|Ribeiro, Sandra Maria Li|
|Silva, Regina Celia Da|
Submitted to: Revista Acta Fisiátrica
Publication Type: Peer Reviewed Journal
Publication Acceptance Date: 3/22/2012
Publication Date: 3/22/2012
Citation: Ribeiro, S.M., Kehayias, J., Silva, R., Tirapegui, J. 2012. Body composition of active persons with spinal cord injury and with poliomyelitis. Revista Acta Fisiátrica. 18(4):206-210. Interpretive Summary: This study sought to investigate the body composition (lean and fat mass) of individuals with active spinal cord injuries and polio. In the study, active, free-living males and females of similar age were grouped by sex and by the nature of their condition (low spinal cord injury or polio), forming four study groups: men with low spinal cord injury, men surviving polio, women with low spinal cord injury, and women surviving polio. Body composition of all participants was measured in order to compare results within their gender and between the two conditions. When available, these results were also compared to an external reference population. Body composition was indirectly used to indicate nutritional status. The study suggests that increased nutritional risk is present for individuals with these two conditions compared to the reference group. Furthermore, this risk seems to be greater in individuals with polio than those with low spinal cord injuries, and men seem to be at higher risk than women. This type of knowledge will help us address the special nutritional needs of individuals with polio and lower spinal cord injuries.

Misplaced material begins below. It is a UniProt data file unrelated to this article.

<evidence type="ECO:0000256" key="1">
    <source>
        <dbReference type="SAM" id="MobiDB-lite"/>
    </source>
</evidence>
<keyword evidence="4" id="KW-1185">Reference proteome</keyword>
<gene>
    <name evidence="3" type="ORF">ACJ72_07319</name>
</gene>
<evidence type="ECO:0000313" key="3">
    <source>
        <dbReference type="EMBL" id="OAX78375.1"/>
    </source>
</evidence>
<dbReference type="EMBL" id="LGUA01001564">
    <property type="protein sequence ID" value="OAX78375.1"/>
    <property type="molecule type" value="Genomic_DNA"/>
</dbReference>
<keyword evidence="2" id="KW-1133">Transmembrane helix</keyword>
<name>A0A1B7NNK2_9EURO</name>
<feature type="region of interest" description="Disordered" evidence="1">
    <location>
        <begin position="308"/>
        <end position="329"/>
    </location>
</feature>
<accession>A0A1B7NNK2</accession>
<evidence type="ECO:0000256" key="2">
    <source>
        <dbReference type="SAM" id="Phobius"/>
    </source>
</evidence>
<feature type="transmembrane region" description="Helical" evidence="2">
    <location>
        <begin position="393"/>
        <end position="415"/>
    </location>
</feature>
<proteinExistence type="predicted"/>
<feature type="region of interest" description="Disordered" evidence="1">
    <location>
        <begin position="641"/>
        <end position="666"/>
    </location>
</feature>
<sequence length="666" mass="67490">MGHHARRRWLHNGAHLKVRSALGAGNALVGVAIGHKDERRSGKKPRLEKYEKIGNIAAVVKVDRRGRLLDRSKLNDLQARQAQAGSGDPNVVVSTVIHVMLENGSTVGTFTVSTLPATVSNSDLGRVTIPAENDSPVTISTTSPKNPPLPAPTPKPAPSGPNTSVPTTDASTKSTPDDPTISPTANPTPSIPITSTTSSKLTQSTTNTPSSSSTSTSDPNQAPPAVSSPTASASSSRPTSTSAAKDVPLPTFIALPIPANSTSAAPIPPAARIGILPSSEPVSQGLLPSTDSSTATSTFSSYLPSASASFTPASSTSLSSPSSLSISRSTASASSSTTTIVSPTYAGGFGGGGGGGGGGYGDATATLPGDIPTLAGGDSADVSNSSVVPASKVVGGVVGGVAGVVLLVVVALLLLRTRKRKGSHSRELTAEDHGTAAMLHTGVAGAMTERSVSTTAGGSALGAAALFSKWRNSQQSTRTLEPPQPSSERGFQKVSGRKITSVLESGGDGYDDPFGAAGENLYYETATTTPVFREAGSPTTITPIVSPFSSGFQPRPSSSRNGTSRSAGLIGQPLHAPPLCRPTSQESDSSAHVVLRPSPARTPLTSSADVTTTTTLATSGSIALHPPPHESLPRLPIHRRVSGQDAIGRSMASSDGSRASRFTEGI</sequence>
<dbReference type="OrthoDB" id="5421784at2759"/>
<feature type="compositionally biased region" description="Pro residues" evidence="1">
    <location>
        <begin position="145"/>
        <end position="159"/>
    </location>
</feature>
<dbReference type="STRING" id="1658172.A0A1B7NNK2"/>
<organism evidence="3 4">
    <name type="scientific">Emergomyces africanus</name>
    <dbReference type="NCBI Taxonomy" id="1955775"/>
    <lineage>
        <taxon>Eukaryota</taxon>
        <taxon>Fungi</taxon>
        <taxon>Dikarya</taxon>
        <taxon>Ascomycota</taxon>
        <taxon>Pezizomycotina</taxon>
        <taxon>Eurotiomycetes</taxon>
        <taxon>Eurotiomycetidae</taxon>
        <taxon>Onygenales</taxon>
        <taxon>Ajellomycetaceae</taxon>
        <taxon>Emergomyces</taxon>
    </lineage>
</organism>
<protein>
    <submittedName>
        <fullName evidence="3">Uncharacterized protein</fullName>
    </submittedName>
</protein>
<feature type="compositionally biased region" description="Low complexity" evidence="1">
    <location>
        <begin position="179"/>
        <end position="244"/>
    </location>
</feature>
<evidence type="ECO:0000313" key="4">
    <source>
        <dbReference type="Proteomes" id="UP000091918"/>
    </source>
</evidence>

Technical Abstract: This study sought to evaluate the body composition of subjects with active spinal cord injuries and polio. Two groups of males and females, active, free-living, of similar ages and body mass index (BMI), were distributed according to the source of deficiency: SCI – low spinal cord injury (T5-T12) and P – survivors of poliomyelitis infection. Body composition was analyzed by DEXA (fat and lean mass); bioelectrical impedance by vector analysis (BIVA analysis; resistance and reactance). Participants of the same gender were compared according to the source of deficiency, and both groups had their values compared to a reference population, when available. Mean vectors were assessed with Hotelling’s T2 test and compared by Mahalanobis distance (D). DEXA analysis pointed out the men of P group with higher absolute amount of lean mass, and consequently the higher body lean mass index; both groups presented lower values than a reference study. With regard to BIVA analysis, P men presented higher resistance than SCI men and, consequently, a lower phase angle. Considering body composition as an indirect indicator of nutritional status, the present study suggests that, even with both groups presenting lower values than a reference population, there is a possibility of an increased nutritional risk for polio individuals than SCI, and this risk seems to be higher in men than in women. Further investigation, adopting biochemical and dietetic markers, and a larger sample size, certainly could better explore and understand our results.